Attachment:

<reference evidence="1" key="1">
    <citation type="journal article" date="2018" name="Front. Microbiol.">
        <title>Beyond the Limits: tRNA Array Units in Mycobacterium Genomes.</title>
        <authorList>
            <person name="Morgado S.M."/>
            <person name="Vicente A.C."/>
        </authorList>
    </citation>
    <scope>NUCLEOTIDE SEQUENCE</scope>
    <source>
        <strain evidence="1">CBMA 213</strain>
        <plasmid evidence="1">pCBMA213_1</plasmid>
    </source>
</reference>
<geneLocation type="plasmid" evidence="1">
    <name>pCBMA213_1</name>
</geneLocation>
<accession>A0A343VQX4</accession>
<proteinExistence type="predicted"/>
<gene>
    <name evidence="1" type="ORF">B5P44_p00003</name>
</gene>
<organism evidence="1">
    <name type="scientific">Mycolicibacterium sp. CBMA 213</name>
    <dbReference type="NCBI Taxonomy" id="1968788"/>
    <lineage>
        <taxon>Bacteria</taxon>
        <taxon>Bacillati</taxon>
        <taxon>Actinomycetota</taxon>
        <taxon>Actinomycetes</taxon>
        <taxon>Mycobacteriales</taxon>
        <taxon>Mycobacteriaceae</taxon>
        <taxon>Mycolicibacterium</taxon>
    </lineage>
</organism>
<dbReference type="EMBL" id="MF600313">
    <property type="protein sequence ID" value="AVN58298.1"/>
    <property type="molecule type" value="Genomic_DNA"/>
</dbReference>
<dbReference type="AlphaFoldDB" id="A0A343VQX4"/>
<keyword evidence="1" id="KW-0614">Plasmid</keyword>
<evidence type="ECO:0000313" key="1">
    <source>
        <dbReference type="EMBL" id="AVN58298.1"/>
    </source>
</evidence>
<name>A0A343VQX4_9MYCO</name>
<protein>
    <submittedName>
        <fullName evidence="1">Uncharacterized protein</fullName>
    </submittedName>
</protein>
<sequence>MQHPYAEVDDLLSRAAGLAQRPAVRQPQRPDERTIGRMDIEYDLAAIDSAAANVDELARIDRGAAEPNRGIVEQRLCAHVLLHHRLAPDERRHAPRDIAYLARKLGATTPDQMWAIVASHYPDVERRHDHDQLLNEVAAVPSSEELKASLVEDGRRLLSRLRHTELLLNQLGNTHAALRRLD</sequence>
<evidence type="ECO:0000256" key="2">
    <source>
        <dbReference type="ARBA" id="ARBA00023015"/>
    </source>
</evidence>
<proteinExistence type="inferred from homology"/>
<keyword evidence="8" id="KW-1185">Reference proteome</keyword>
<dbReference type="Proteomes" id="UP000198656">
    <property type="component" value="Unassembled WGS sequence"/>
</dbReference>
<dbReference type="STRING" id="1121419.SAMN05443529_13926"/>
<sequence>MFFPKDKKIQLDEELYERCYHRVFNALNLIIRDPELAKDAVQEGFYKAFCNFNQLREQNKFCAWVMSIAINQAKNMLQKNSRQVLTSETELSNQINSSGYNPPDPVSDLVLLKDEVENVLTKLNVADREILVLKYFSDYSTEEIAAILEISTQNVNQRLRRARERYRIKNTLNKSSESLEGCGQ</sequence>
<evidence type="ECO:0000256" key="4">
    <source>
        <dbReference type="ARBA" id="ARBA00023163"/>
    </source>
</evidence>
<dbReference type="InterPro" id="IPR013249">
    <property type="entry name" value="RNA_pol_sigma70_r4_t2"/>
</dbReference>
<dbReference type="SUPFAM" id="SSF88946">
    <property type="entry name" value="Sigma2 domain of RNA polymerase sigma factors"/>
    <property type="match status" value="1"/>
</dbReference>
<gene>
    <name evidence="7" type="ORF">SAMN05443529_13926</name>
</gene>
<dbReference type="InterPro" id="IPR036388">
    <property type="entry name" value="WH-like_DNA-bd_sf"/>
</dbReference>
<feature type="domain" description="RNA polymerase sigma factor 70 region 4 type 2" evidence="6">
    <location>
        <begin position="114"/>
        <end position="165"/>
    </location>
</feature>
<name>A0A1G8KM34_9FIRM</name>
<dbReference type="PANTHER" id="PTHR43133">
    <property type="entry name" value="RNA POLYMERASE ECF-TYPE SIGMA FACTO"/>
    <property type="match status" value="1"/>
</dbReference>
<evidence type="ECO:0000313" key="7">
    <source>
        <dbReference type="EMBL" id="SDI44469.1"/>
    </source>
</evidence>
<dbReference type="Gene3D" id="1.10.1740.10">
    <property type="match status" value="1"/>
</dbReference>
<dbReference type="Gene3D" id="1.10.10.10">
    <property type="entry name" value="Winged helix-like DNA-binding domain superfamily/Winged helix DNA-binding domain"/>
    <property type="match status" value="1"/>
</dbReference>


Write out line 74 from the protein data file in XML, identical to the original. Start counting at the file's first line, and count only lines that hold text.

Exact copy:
<dbReference type="SUPFAM" id="SSF88946">